I agree with this point entirely and thought about using all of the data. That said, if we trained our final model using the entire data set then wouldn't this result in overfitting and thereby sabotage future predictions?
No! Overfitting has to do with model complexity, it has nothing to do with the amount of data used to train the model. Model complexity has to do with the method the model uses, not the values its parameters take. For instance whether to include x^2 co-efficients as well as x co-efficients in a regression model.
@Bogdanovist: I rather say that overfitting has to do with having too few training cases for too complex a model. So it (also) has to do with numbers of training cases. But having more training cases will reduce the risk of overfitting (for constant model complexity).
@Bogdanovist I totally agree with your points! Can you recommend some paper (or book chapter) that explains this ?
@Bogdanovist `For that we want to use all the data we have to come up with the best model possible.` - When doing a grid search with K-fold cross validation, does this mean you would use the best params found by grid search and fit a model on the entire training data, and then evaluate generalization performance using the test set?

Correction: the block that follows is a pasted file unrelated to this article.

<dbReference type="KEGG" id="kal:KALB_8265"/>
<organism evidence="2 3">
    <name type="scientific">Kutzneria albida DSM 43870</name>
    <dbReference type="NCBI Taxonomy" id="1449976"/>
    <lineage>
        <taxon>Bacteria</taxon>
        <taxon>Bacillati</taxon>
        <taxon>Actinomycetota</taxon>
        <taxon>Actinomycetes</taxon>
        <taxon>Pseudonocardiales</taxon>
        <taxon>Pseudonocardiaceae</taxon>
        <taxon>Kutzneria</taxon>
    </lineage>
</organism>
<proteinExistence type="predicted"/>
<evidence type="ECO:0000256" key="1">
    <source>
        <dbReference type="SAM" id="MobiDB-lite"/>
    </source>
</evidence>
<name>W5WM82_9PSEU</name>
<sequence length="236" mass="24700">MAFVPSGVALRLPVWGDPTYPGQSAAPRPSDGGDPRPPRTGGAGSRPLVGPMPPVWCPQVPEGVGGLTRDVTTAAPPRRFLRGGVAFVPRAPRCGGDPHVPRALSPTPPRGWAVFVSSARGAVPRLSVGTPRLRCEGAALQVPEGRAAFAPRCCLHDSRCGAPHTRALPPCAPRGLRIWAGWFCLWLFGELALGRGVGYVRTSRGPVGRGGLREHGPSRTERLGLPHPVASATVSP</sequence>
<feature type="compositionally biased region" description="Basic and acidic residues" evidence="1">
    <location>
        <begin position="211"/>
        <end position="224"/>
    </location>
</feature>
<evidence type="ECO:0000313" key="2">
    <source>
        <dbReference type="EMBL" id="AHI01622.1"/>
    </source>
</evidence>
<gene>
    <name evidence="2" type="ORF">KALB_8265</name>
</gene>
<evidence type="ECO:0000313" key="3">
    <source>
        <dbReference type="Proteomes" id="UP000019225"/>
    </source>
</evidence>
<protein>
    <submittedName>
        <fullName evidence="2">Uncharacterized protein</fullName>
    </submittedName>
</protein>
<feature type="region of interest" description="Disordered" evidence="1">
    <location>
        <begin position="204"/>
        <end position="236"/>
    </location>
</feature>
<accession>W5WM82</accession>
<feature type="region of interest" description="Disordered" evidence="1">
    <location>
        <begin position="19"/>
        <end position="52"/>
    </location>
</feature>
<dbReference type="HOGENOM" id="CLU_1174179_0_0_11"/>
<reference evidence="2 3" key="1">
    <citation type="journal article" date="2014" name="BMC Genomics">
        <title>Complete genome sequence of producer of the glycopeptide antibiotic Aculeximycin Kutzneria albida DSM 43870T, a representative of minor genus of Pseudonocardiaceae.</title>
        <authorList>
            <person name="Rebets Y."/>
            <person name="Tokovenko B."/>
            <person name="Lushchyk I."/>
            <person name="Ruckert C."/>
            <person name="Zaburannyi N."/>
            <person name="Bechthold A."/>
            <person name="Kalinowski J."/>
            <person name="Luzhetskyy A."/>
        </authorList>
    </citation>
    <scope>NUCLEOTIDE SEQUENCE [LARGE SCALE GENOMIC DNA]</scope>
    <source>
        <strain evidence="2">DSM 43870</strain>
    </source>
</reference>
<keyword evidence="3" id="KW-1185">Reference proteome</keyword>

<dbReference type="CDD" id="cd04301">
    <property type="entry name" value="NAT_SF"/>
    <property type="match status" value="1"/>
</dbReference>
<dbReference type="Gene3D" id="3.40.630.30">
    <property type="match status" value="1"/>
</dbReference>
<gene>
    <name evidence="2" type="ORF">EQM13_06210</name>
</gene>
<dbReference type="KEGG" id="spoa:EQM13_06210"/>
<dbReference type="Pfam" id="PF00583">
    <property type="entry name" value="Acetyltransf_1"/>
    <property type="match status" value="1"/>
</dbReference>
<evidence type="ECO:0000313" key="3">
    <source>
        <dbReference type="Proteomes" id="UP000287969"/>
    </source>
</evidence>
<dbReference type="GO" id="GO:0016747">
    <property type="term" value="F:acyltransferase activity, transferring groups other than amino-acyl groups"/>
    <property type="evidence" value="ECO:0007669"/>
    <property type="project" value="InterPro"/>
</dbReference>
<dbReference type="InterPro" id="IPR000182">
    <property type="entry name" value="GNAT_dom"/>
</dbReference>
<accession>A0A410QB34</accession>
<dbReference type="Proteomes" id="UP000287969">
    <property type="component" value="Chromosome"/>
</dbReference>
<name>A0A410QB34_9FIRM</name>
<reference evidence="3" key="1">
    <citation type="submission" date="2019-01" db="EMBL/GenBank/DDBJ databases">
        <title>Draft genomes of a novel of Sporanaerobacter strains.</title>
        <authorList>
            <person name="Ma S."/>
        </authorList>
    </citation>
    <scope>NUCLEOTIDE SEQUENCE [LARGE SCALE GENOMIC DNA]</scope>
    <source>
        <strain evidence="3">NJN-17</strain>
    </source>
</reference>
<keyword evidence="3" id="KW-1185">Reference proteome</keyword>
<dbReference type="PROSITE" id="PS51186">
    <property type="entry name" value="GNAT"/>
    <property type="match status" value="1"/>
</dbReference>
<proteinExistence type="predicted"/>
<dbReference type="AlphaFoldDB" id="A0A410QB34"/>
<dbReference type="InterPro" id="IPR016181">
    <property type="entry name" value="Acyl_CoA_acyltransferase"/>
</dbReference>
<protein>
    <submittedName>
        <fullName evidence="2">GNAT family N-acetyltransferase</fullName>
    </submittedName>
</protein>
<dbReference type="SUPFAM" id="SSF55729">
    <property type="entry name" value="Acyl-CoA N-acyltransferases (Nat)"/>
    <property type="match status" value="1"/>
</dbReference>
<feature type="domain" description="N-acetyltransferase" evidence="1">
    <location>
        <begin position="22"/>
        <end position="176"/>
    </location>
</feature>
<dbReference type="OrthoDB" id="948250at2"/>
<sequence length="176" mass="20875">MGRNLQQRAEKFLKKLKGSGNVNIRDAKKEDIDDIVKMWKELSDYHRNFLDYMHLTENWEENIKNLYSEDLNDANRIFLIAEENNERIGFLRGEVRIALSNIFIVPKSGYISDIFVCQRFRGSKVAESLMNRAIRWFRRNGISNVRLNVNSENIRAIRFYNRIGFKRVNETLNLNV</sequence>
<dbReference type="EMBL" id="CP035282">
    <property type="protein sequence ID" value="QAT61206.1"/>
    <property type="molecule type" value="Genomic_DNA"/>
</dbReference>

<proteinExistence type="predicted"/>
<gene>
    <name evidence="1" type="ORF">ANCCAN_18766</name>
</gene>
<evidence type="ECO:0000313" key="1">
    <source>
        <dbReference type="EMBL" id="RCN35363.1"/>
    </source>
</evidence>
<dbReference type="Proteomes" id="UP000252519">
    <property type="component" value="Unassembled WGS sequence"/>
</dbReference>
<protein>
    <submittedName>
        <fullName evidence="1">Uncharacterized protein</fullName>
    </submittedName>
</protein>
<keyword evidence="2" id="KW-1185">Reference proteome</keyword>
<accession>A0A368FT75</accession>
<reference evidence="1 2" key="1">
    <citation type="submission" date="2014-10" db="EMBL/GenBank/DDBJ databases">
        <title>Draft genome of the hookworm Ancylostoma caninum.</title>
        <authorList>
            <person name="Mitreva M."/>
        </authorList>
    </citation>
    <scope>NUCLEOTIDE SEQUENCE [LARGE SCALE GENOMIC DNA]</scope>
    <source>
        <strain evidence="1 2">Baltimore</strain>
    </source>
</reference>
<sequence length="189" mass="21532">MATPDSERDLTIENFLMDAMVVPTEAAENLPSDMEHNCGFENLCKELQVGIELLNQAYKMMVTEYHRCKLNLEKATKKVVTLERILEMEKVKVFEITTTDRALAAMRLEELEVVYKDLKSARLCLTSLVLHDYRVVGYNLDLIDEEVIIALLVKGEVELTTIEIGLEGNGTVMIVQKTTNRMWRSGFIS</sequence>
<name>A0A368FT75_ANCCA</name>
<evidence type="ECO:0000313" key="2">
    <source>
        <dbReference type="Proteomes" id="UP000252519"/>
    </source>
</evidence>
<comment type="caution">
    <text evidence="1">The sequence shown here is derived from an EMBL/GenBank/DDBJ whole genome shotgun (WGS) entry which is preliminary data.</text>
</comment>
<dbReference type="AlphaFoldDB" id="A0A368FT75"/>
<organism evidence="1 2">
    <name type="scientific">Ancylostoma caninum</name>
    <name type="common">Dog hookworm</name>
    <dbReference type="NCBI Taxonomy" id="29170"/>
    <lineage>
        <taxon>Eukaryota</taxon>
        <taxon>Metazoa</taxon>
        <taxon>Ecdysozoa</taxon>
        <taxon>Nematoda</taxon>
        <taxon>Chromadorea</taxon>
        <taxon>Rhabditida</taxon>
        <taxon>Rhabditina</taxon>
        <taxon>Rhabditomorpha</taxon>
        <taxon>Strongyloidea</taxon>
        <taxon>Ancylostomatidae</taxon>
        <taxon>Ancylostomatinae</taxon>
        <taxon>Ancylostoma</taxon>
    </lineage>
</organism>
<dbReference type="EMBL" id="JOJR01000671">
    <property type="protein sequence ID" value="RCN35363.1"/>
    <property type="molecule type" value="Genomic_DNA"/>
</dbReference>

@arun, if you've used k-fold cross validation and selected the best model with the best parameters & hyper-parameters, then after fitting the final model over the training set, you don't need to again check for performance using a test set. This is because you've already checked how the model with specified parameters behaved on unseen data.
what test metric would you use to compare two different models, e.g., regression and a neural network? If the regression minimizes least square error, then won't it presumably do better then the neural network on the test data if you use a squared error test metric?
In my opinion, "For that we want to use all the data we have to come up with the best model possible. " is exactly why we would have a overfitting problem.
If we train on whole Data then what do we report as test error or performance error then ? Do we report the one we obtained on cross validation as the performance measure of the selected model ?